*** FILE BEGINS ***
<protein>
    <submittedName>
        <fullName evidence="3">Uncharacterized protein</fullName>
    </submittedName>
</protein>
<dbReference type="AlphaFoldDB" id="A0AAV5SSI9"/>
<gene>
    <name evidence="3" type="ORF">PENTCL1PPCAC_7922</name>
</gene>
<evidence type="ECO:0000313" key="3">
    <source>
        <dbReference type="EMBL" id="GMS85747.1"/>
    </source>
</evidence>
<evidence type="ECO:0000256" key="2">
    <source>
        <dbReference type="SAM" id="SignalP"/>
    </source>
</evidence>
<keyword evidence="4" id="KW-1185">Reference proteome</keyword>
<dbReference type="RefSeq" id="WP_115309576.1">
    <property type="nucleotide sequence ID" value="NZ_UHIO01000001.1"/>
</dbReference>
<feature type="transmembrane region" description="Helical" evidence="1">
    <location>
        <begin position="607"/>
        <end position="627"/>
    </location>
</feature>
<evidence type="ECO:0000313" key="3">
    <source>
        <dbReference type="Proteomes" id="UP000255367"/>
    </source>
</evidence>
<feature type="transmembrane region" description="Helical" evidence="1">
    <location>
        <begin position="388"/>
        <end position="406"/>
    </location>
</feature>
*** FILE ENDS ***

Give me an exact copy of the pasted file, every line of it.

<protein>
    <submittedName>
        <fullName evidence="3">Uncharacterized protein</fullName>
    </submittedName>
</protein>
<dbReference type="AlphaFoldDB" id="A0AAV5SSI9"/>
<gene>
    <name evidence="3" type="ORF">PENTCL1PPCAC_7922</name>
</gene>
<evidence type="ECO:0000313" key="3">
    <source>
        <dbReference type="EMBL" id="GMS85747.1"/>
    </source>
</evidence>
<evidence type="ECO:0000256" key="2">
    <source>
        <dbReference type="SAM" id="SignalP"/>
    </source>
</evidence>
<keyword evidence="4" id="KW-1185">Reference proteome</keyword>
<dbReference type="RefSeq" id="WP_115309576.1">
    <property type="nucleotide sequence ID" value="NZ_UHIO01000001.1"/>
</dbReference>
<feature type="transmembrane region" description="Helical" evidence="1">
    <location>
        <begin position="607"/>
        <end position="627"/>
    </location>
</feature>
<evidence type="ECO:0000313" key="3">
    <source>
        <dbReference type="Proteomes" id="UP000255367"/>
    </source>
</evidence>
<feature type="transmembrane region" description="Helical" evidence="1">
    <location>
        <begin position="388"/>
        <end position="406"/>
    </location>
</feature>